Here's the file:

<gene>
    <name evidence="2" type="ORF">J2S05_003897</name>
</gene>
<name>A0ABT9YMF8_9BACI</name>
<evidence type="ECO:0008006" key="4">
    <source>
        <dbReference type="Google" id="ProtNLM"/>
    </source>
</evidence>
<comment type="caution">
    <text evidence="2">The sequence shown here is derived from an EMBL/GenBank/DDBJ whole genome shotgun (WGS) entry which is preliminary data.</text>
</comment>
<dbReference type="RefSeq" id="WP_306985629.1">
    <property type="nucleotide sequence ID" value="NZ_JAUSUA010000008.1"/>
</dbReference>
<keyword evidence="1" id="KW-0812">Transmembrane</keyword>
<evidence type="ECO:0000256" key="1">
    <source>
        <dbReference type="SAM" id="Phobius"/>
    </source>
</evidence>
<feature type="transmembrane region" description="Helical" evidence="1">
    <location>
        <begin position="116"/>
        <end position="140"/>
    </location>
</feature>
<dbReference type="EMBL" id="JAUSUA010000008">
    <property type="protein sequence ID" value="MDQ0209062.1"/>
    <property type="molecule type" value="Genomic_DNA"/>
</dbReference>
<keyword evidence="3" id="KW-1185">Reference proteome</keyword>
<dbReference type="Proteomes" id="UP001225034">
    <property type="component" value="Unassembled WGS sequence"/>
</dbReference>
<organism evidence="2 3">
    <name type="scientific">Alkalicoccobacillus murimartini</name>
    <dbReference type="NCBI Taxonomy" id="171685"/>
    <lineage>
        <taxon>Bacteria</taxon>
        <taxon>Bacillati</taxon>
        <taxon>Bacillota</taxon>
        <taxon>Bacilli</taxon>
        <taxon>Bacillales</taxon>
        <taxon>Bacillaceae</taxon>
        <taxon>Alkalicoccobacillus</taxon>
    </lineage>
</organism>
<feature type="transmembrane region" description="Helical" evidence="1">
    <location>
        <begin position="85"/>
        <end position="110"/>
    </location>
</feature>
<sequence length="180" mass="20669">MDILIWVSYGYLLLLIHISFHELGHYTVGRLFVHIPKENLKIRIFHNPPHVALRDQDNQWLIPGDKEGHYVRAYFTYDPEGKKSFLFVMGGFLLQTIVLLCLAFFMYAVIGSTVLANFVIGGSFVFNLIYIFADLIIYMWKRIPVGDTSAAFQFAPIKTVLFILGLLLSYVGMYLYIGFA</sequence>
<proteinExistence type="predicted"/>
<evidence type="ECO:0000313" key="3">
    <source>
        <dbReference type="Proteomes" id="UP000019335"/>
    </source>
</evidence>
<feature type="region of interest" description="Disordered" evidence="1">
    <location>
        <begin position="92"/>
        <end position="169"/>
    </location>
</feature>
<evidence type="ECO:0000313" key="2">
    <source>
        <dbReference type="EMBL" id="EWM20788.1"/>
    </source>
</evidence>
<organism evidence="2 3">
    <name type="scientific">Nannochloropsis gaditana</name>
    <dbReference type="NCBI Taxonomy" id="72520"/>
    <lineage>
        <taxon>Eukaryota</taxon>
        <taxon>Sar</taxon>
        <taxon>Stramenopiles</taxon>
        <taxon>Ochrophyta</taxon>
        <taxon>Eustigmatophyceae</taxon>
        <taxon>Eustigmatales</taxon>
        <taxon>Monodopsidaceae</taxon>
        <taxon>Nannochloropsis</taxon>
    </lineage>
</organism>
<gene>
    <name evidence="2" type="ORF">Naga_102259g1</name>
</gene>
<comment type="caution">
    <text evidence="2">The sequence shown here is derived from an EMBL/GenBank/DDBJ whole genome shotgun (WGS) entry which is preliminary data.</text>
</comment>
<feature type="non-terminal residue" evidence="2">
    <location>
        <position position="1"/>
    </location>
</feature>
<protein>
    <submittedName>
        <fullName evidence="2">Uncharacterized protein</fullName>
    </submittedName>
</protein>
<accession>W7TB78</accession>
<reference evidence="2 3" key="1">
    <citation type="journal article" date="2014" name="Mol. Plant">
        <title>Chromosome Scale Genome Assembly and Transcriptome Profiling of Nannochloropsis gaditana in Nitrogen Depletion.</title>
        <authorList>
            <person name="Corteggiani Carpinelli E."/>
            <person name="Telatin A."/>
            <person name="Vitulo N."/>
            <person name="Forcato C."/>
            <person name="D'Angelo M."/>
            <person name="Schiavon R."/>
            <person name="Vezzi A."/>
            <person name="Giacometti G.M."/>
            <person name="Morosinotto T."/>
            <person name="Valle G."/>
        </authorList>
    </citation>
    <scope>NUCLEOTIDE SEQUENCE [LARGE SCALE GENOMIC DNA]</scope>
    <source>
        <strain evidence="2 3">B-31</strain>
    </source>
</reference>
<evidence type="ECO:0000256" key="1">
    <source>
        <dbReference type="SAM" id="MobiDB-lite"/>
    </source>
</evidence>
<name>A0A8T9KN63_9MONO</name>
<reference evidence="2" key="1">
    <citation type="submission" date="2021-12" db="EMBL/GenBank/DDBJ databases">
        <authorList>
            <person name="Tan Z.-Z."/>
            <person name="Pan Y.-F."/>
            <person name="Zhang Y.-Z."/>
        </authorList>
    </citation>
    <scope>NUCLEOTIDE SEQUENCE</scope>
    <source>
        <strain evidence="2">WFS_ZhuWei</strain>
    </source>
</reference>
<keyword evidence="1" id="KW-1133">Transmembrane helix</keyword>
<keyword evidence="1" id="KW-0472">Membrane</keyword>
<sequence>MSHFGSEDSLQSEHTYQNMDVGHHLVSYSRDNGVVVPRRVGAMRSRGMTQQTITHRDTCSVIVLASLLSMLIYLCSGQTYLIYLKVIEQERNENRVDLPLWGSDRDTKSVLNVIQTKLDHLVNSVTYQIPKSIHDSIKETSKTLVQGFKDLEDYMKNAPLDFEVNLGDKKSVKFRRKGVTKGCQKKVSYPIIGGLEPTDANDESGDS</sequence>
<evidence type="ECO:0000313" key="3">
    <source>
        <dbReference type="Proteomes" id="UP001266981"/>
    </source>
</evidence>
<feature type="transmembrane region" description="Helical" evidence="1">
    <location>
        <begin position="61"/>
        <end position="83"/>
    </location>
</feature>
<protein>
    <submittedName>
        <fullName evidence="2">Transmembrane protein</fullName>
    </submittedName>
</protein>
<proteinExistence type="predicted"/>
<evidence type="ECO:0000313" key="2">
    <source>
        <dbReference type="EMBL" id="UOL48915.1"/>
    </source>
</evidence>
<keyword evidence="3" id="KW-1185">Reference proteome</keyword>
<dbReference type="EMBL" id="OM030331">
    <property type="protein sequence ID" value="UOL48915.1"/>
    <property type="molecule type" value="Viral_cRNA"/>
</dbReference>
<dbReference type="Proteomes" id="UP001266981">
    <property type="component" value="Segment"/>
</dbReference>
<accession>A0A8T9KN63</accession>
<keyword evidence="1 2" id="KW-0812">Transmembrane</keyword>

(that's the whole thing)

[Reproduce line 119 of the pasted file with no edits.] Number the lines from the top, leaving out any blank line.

    </citation>